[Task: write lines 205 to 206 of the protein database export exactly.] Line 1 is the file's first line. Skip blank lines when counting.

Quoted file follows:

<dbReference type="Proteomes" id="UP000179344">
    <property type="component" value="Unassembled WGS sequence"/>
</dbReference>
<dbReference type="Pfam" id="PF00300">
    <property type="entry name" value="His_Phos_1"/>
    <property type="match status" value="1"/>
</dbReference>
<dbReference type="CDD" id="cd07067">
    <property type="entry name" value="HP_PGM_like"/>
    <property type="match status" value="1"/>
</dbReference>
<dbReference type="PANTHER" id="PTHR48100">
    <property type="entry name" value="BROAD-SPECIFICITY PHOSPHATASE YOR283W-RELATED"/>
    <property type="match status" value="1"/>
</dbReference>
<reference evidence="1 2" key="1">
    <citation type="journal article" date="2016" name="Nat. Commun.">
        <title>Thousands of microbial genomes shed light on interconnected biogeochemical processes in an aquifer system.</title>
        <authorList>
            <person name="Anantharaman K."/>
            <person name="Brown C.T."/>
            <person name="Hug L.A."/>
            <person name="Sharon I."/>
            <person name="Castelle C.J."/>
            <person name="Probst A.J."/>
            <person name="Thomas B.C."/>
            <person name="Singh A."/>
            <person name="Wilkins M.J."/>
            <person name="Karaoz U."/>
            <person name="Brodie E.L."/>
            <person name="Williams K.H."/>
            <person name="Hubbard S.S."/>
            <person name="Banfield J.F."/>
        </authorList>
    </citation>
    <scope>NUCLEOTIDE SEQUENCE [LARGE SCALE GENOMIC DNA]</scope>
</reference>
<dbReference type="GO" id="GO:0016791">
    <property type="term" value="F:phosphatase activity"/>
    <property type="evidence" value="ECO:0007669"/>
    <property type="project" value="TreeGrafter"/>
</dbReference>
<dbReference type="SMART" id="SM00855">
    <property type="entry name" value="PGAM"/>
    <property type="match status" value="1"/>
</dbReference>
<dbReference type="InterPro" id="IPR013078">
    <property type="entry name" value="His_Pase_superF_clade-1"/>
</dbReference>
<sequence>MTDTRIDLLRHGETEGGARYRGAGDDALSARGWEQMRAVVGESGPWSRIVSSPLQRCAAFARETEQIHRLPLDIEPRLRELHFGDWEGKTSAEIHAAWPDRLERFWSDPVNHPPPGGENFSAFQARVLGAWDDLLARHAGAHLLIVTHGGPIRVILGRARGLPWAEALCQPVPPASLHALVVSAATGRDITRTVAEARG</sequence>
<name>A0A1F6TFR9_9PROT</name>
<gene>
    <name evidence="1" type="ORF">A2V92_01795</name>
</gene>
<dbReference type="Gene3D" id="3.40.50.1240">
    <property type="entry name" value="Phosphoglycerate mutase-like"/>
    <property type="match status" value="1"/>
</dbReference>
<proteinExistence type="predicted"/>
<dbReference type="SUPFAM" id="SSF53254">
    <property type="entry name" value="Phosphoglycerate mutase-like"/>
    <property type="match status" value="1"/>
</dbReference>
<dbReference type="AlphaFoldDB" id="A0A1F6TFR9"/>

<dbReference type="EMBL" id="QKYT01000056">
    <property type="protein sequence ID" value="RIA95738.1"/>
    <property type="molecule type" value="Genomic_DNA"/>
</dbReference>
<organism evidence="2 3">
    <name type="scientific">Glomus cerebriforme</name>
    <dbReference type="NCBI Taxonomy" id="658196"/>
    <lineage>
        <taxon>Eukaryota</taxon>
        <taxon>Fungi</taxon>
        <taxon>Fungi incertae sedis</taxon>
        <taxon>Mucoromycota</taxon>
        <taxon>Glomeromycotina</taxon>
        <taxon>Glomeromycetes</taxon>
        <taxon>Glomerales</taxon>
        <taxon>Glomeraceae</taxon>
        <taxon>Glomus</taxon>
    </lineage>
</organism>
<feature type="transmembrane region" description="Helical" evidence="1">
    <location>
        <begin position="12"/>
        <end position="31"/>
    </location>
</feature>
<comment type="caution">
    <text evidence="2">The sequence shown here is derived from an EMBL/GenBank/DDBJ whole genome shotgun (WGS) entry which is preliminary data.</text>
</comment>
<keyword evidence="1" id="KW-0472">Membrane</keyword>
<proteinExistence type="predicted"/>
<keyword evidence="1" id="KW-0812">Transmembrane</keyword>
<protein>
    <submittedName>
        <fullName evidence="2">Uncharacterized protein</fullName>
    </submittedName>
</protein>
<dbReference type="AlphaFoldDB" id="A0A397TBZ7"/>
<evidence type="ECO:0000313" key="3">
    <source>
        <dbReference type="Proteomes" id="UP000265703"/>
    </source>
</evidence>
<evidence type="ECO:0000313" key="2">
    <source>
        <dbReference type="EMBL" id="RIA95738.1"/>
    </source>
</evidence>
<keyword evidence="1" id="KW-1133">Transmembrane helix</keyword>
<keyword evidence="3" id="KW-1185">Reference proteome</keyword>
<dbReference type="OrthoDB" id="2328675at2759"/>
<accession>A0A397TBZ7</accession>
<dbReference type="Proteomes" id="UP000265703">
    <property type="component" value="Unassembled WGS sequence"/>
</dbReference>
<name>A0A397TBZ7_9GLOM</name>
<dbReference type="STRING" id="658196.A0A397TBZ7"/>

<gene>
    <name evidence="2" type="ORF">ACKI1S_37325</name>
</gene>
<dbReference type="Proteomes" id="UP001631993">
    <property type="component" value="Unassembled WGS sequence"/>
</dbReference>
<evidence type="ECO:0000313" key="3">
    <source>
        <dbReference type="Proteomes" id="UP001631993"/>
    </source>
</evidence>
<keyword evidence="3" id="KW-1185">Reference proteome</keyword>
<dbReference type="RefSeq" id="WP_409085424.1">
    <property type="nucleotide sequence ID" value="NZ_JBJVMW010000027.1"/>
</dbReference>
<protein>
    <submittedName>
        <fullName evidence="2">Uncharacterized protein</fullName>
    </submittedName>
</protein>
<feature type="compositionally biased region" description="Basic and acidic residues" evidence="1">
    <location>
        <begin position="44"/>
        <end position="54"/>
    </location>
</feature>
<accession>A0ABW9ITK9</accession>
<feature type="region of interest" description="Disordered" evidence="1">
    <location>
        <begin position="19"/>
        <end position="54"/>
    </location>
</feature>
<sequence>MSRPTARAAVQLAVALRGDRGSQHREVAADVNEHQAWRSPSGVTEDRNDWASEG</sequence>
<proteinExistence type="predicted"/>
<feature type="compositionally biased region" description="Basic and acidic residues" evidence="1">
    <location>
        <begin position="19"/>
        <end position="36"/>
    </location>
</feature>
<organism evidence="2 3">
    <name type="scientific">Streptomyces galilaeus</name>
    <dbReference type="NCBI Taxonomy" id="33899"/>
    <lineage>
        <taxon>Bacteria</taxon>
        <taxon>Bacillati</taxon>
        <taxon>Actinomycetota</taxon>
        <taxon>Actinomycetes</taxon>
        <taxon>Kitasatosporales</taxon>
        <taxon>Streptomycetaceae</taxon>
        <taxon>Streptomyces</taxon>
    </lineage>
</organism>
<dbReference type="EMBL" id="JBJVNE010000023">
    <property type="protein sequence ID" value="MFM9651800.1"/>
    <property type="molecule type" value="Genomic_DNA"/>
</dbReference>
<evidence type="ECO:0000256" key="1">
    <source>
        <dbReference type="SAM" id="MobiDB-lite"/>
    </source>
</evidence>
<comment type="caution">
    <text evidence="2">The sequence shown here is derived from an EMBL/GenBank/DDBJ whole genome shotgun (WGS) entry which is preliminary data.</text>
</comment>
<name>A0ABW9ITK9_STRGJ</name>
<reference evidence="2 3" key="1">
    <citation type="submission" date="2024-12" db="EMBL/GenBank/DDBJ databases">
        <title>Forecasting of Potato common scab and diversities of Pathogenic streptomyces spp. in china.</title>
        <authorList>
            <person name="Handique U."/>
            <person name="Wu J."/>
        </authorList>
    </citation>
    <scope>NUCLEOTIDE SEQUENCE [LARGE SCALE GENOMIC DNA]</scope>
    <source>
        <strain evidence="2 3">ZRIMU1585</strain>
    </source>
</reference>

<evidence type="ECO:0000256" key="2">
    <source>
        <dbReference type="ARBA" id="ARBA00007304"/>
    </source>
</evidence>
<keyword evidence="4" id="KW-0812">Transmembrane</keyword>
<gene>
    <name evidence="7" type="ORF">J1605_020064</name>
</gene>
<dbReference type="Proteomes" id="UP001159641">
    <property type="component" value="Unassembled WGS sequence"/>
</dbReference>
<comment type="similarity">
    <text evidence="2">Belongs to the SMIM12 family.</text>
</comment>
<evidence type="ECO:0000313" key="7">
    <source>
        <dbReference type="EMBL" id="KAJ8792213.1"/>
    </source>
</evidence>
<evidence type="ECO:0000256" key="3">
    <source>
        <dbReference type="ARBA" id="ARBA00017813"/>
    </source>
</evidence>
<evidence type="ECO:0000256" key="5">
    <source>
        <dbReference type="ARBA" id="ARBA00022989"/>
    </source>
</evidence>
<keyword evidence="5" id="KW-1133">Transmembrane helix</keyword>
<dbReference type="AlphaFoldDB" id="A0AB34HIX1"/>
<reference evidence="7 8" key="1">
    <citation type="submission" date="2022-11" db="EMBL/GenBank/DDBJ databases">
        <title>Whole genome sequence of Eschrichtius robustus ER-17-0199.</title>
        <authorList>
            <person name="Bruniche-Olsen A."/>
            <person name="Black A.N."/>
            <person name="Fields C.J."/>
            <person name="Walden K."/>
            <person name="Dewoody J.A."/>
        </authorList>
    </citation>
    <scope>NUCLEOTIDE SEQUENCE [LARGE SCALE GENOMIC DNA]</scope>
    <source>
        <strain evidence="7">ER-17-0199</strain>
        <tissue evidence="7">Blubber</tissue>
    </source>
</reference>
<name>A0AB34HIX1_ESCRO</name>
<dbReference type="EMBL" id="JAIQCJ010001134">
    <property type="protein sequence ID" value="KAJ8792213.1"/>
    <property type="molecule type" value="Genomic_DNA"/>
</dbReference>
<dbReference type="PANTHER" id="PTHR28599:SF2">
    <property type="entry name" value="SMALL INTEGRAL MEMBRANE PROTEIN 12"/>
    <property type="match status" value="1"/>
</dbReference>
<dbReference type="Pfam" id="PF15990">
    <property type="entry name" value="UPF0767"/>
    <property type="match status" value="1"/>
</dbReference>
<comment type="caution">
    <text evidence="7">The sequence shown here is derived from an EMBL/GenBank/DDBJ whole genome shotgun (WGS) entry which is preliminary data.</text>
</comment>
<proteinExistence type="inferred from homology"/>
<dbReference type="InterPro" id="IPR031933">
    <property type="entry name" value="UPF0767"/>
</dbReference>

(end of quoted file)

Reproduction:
</evidence>
<keyword evidence="4" id="KW-0812">Transmembrane</keyword>